–Premier says civil-military departments working within spheres, leading to a relationship which is ‘best in history’
ISLAMABAD: Prime Minister Imran Khan has accused Pakistan Muslim League-Nawaz (PML-N) supreme leader Nawaz Sharif of acting on the behest of India and has said the former premier is playing a “dangerous game” by levelling allegations against the army.
Prime Minister Imran said that the military and the civil government departments are working within their spheres and this has led to relations that are “best in history” between them.
The above was said during an interview with a local news station, wherein the premier also added that one shouldn’t hate the army because of the actions of a few past dictators.
The premier remarked that Nawaz’s speech was an attempt to weaken the relationship between the government and the Pakistan Army, which only harms the country in the end.
“Whose interest is it that our army weakens? Our enemies,” he added, saying some “foolish liberals” were agreeing with Nawaz’s narrative.
“Look at Libya, Syria, Iraq, Afghanistan, Yemen; the entire Muslim world is ablaze [so] why are we safe? If it weren’t for our army, our country would have been in three pieces. India’s think-tanks say that they want to break Pakistan,” PM Imran said, reiterating the fact that it is the army which has saved us otherwise the country will have been disintegrated in three parts as per Indian designs.
The prime minister went on to say that the “military’s job is not to run the government. If a democratically elected government is performing poorly, it does not mean martial law should be imposed; it means the government should be improved”.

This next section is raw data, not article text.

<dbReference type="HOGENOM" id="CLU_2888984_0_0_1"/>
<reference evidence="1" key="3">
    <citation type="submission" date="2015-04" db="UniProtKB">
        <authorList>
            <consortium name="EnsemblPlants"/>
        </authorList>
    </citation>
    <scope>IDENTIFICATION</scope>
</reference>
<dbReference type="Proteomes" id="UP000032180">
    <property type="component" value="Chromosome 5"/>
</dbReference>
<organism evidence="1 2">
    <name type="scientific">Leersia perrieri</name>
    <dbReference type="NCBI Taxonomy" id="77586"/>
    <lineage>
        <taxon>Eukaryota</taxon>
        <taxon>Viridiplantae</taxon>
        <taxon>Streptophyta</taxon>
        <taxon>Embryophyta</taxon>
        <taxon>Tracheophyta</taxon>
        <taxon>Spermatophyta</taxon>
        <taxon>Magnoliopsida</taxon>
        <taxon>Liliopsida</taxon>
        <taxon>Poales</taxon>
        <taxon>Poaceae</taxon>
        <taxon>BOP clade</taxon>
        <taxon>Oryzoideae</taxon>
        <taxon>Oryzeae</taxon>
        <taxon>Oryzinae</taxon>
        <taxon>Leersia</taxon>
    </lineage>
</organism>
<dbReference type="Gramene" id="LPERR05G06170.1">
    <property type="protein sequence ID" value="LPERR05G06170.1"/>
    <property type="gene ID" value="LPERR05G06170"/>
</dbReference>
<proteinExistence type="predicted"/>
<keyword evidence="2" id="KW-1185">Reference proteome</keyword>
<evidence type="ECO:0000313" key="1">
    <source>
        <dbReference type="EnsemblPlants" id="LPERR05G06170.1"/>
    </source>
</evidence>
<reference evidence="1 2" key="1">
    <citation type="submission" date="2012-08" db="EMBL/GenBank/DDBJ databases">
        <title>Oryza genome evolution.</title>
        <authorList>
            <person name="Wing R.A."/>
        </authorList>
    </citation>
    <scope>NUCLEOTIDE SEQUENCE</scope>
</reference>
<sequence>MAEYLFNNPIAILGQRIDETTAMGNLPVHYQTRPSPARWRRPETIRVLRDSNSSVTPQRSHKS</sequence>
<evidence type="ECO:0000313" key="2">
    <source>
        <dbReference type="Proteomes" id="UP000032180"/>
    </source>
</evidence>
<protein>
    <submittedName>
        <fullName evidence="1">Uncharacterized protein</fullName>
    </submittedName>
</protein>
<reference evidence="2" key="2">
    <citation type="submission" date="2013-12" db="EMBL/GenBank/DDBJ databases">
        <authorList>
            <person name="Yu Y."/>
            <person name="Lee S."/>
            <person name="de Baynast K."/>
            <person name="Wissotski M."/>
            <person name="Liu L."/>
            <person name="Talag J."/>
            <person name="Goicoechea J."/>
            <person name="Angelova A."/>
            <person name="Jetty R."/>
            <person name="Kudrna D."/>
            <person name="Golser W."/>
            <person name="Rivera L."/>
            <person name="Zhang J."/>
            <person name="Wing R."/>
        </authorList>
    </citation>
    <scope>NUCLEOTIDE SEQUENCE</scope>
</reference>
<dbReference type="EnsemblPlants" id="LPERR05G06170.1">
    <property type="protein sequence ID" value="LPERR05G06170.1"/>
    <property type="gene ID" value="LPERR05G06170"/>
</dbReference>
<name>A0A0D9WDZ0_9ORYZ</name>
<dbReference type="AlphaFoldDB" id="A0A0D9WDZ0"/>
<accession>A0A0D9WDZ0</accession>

PM Imran compared the military to the judiciary and said that it has evolved. He added that “Contemporary civil-military relations are the best in history because they are all working in their spheres”.
He said Nawaz was creating “huge fitna (mischief)” by attacking the army. “He [Nawaz] is becoming the next Altaf Hussain,” he said. Furthermore, the prime minister said Nawaz has problems with the army because “they come to steal, and our world-class agencies detect their theft”.
The PM stated that Nawaz had taken control of various institutions of the country during his tenure, including in the legislative and judiciary departments, but added that the PML-N supremo could never control the army.
He also spoke on the claim reportedly made by Nawaz that former Inter-Services Intelligence (ISI) chief Zaheerul Islam had asked him to resign. PM Imran said, “You were the prime minister, [how] does he have the courage to say that to you?”
“[Nawaz] has no moral authority,” he said while adding that in security matters the army has the biggest say in any country in the world.
“India has become a security issue,” he added. “We know India sponsors terrorism in Pakistan but since we were aiming to bring peace because we wanted to lift our economy, the army stood by me.”
Answering a question about Nawaz’s return to Pakistan, the premier remarked, “I am so angry that he went abroad by lying shamelessly. All kinds of lies were told that he is about to die, [his] platelets are low, etc.”
The prime minister said that his government was asking the British government to “send him back” and that there was a “plan in place”.